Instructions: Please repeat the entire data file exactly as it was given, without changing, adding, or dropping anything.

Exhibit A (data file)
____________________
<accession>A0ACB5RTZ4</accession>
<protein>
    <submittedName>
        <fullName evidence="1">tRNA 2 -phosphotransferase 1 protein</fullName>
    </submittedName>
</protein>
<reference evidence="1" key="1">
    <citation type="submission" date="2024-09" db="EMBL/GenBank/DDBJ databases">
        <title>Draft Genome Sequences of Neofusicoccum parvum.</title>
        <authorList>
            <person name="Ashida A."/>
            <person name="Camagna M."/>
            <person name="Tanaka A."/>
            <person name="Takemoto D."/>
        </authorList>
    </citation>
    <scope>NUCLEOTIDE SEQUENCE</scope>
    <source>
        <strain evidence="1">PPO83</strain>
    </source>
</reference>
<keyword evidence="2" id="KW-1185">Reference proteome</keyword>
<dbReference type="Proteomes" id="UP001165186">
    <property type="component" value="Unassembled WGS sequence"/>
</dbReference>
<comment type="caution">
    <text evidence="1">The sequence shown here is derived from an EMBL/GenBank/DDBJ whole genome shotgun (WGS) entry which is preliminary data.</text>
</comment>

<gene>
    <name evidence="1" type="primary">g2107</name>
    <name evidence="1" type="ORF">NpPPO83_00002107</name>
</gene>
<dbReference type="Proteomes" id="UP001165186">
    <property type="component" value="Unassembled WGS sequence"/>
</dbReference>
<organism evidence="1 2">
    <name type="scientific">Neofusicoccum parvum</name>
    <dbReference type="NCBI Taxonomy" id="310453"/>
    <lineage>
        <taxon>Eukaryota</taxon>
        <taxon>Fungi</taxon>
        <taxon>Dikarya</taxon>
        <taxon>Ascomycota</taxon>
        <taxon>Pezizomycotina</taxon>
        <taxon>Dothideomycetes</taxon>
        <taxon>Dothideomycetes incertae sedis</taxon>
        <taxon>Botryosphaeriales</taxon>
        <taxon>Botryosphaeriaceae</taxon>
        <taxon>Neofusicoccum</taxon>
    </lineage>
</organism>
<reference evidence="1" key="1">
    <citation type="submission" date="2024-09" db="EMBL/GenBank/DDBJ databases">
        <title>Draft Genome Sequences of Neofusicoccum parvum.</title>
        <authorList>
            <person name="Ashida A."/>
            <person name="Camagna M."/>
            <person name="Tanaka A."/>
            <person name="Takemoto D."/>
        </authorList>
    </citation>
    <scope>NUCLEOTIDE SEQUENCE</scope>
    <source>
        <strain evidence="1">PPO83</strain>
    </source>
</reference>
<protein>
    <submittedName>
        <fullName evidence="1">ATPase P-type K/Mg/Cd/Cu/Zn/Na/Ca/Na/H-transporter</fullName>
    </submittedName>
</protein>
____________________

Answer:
<accession>A0ACB5RTZ4</accession>
<protein>
    <submittedName>
        <fullName evidence="1">tRNA 2 -phosphotransferase 1 protein</fullName>
    </submittedName>
</protein>
<reference evidence="1" key="1">
    <citation type="submission" date="2024-09" db="EMBL/GenBank/DDBJ databases">
        <title>Draft Genome Sequences of Neofusicoccum parvum.</title>
        <authorList>
            <person name="Ashida A."/>
            <person name="Camagna M."/>
            <person name="Tanaka A."/>
            <person name="Takemoto D."/>
        </authorList>
    </citation>
    <scope>NUCLEOTIDE SEQUENCE</scope>
    <source>
        <strain evidence="1">PPO83</strain>
    </source>
</reference>
<keyword evidence="2" id="KW-1185">Reference proteome</keyword>
<dbReference type="Proteomes" id="UP001165186">
    <property type="component" value="Unassembled WGS sequence"/>
</dbReference>
<comment type="caution">
    <text evidence="1">The sequence shown here is derived from an EMBL/GenBank/DDBJ whole genome shotgun (WGS) entry which is preliminary data.</text>
</comment>

<gene>
    <name evidence="1" type="primary">g2107</name>
    <name evidence="1" type="ORF">NpPPO83_00002107</name>
</gene>
<dbReference type="Proteomes" id="UP001165186">
    <property type="component" value="Unassembled WGS sequence"/>
</dbReference>
<organism evidence="1 2">
    <name type="scientific">Neofusicoccum parvum</name>
    <dbReference type="NCBI Taxonomy" id="310453"/>
    <lineage>
        <taxon>Eukaryota</taxon>
        <taxon>Fungi</taxon>
        <taxon>Dikarya</taxon>
        <taxon>Ascomycota</taxon>
        <taxon>Pezizomycotina</taxon>
        <taxon>Dothideomycetes</taxon>
        <taxon>Dothideomycetes incertae sedis</taxon>
        <taxon>Botryosphaeriales</taxon>
        <taxon>Botryosphaeriaceae</taxon>
        <taxon>Neofusicoccum</taxon>
    </lineage>
</organism>
<reference evidence="1" key="1">
    <citation type="submission" date="2024-09" db="EMBL/GenBank/DDBJ databases">
        <title>Draft Genome Sequences of Neofusicoccum parvum.</title>
        <authorList>
            <person name="Ashida A."/>
            <person name="Camagna M."/>
            <person name="Tanaka A."/>
            <person name="Takemoto D."/>
        </authorList>
    </citation>
    <scope>NUCLEOTIDE SEQUENCE</scope>
    <source>
        <strain evidence="1">PPO83</strain>
    </source>
</reference>
<protein>
    <submittedName>
        <fullName evidence="1">ATPase P-type K/Mg/Cd/Cu/Zn/Na/Ca/Na/H-transporter</fullName>
    </submittedName>
</protein>